Sislej Xhafa: asymmetric désir

Sislej Xhafa: asymmetric désir

sislej xhafa - asymmetric désir by sislej xhafa

Sislej Xhafa

Sislej Xhafa - Asymmetric Désir

Price on Request

sislej xhafa - asymmetric désir by sislej xhafa

Sislej Xhafa

Sislej Xhafa - Asymmetric Désir

Price on Request

sislej xhafa - asymmetric désir by sislej xhafa

Sislej Xhafa

Sislej Xhafa - Asymmetric Désir

Price on Request

sislej xhafa - asymmetric désir by sislej xhafa

Sislej Xhafa

Sislej Xhafa - Asymmetric Désir

Price on Request

woman with red skirt by sislej xhafa

Sislej Xhafa

Woman with Red Skirt, 2012

Price on Request

landscape l by sislej xhafa

Sislej Xhafa

Landscape L, 2013

Price on Request

Friday, December 13, 2013Saturday, January 25, 2014

4 Hanover Square
London, United Kingdom

‘Xhafa creates images that burn into the retina... without resorting to shock tactics, Sislej turns on its head psychological and economic exploitation.’ - Luk Lambrecht, 2005

Blain|Southern is delighted to present asymmetric désir, the first ever solo exhibition by Kosovar artist Sislej Xhafa in the United Kingdom.

Bringing together painting, sculpture and installation, Xhafa explores the effects of consumerism, examining the social, economic and political imbalances inherent in all capitalist societies. Using an ironic and subversive black humour that is intrinsic to his practice, the artist works to expose the limitations of material possessions, highlighting the futility of commercial desire when considered within a broader context of metaphysical and existential questions.

In Mother (2013), we are confronted by a tombstone, on top of which is attached a telephone receiver – an object that normally grants instant gratification to our need for connection. Yet by attempting to give the tombstone an interactive function, Xhafa exposes a type of connection that is unfulfillable: contact with the dead. In doing so, the work alludes to the perceived futility of religious ceremony, ironically subverting notions of afterlife and spiritual communication with those we have lost.

Woman with Red Skirt (2012) invokes the idea of artworks transforming into mere ‘objects’ in their own right, which can be continually recycled within a marketplace. Indeed, the colour red that is indicated by the title is physically absent. Instead, pastel greys and greens make up the hazy form of a woman, whose sensuality is undermined by the muted colours of mould and decay. This incongruity between title and product is a play upon expectation and preconceived ideas on painting itself. It is left up to the viewer to decide whether the absence of red is part of the artist’s subjective representation, or whether both the canvas and painted fabric are deliberately presented in a state of gradual decomposition, implying the process whereby a precious object is eroded by the effects of consumerist exchange.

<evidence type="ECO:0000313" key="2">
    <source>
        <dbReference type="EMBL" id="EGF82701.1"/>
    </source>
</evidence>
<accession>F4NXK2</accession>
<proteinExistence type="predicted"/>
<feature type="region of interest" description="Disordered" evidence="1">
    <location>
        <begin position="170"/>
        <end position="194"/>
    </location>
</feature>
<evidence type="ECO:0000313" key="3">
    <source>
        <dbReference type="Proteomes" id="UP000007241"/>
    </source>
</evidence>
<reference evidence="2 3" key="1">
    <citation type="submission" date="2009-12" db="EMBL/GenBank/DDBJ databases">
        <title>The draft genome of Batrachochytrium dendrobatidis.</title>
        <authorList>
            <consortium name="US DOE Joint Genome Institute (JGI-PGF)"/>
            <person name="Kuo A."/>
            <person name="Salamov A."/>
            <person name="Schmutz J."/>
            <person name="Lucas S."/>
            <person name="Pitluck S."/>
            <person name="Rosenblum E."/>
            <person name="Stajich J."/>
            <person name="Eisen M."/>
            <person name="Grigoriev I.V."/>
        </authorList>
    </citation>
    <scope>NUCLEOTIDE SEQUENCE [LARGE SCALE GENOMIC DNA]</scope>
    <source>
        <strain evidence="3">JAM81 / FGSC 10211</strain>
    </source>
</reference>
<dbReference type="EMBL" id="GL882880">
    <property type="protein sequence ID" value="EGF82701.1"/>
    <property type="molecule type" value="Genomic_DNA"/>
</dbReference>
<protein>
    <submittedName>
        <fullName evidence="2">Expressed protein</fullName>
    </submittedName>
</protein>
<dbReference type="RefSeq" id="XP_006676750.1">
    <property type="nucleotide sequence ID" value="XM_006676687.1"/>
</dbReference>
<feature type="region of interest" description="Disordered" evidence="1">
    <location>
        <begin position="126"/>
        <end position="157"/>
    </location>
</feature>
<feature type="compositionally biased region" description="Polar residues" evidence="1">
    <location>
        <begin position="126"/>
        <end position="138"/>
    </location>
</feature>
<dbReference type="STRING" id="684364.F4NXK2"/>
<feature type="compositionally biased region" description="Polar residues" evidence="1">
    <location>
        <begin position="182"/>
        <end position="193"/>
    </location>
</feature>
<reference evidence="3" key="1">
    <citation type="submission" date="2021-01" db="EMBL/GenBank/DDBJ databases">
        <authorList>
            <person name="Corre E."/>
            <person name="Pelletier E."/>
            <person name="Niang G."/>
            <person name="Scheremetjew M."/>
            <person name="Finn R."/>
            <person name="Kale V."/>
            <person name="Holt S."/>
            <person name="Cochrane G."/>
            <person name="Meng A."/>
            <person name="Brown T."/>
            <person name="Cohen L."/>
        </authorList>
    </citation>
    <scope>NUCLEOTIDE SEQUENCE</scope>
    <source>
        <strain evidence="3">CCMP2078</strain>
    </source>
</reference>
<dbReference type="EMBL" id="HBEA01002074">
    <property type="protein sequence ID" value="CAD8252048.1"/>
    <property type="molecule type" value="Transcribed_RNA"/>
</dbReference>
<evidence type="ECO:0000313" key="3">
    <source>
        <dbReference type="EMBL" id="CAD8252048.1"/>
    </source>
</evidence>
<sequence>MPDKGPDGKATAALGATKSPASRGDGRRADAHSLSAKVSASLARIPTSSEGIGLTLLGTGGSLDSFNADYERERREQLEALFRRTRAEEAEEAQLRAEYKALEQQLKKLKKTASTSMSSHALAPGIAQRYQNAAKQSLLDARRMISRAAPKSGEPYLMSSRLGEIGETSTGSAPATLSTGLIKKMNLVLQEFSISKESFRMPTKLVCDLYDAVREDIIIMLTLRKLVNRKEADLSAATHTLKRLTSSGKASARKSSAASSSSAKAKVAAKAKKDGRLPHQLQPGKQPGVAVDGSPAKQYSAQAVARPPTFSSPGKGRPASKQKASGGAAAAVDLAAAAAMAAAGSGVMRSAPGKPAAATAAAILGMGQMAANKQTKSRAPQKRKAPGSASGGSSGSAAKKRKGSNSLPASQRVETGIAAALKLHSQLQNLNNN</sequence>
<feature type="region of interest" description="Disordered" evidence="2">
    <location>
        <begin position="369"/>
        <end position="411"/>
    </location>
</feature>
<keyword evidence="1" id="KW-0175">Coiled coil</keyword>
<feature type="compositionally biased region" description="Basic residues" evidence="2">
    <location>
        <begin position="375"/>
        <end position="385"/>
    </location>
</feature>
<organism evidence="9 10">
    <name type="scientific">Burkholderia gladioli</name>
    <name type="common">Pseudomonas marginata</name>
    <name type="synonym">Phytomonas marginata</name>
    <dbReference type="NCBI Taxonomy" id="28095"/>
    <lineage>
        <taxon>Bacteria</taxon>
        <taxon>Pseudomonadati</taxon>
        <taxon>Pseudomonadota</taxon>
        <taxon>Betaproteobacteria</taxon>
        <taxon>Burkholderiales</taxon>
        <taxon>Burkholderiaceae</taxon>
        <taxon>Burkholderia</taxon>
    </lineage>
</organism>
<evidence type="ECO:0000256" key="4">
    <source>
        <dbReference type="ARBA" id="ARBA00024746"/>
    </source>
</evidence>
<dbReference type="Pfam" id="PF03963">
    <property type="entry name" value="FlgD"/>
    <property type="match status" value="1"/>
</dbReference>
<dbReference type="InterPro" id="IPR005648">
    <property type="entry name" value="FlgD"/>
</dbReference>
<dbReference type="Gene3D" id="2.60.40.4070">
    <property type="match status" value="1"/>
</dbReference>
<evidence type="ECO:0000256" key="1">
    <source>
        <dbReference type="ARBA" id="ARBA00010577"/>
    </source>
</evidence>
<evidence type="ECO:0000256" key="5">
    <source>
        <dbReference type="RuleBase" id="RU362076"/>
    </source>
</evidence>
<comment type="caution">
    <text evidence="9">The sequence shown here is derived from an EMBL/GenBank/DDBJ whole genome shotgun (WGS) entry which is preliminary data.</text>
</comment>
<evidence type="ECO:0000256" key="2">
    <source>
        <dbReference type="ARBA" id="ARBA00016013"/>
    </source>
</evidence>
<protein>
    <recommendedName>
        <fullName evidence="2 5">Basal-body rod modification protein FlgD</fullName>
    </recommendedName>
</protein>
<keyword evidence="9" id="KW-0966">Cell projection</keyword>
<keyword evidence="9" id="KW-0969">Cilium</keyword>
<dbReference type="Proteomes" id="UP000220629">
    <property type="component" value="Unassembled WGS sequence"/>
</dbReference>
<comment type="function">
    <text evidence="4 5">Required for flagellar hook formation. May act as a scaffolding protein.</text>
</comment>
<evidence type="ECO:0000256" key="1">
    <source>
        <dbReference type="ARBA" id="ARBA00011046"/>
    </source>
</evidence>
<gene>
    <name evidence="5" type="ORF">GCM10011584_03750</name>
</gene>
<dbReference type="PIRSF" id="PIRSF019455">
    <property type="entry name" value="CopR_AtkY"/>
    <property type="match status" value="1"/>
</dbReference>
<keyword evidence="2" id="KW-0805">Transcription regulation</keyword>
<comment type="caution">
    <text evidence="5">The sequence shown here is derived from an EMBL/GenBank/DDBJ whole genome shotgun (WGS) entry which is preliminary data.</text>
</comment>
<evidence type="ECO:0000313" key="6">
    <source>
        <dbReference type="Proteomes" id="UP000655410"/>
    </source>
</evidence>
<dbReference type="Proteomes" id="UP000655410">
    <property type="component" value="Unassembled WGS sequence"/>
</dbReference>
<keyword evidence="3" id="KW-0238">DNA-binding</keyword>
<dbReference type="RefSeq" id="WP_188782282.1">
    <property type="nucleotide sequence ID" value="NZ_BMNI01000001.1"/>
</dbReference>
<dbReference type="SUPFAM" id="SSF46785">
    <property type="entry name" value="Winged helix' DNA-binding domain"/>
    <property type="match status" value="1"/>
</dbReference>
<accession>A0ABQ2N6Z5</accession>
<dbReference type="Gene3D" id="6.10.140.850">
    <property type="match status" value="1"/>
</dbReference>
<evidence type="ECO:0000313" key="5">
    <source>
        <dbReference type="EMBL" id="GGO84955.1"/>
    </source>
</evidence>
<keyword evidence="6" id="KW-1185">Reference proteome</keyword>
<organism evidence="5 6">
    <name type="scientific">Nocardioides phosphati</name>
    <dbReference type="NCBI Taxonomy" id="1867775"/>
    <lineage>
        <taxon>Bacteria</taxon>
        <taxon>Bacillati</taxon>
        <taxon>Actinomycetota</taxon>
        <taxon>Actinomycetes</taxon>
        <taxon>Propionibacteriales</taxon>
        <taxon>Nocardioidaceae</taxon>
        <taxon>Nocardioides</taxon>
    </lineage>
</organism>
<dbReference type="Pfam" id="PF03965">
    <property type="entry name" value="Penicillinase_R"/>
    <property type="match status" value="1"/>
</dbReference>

Merry-Go-Round (2013) similarly presents the idea of cyclic demise, through an installation which is stationary despite the title’s implication of a rotating structure. A strange amalgam of seemingly disparate objects including a fridge, a taxidermy cat, a pack of cigarettes and a radio hang from a rusting football goal, denoting differing forms of desire and consumption. One object is harmful to our health, while another is essential for survival; some function as status symbols, while others illustrate a desire for human connection and the consumption of information. The taxidermy cat, in particular, indicates the absurdity of recycling an animal’s body, in the hope of capturing the animal’s essence even after its death. This network of juxtaposed signifiers is suspended in front of the football goal, a potent symbol of aspiration and success that is now in a state of decline and neglect – indicative of an eventual collapse. The installation thus illustrates the jarring difference between the dream and the reality of contemporary socio- political aspirations, invoking the ‘merry-go-round’ concept in order to convey a perpetual cycle of consumption and decay.

Xhafa once described how ‘reality is stronger than art. As an artist I do not want to reflect a reality, but I do want to question it.’ asymmetric désir represents the artist’s continued ambition to lay bare the realities of psychological and political exploitations that are rife throughout contemporary society.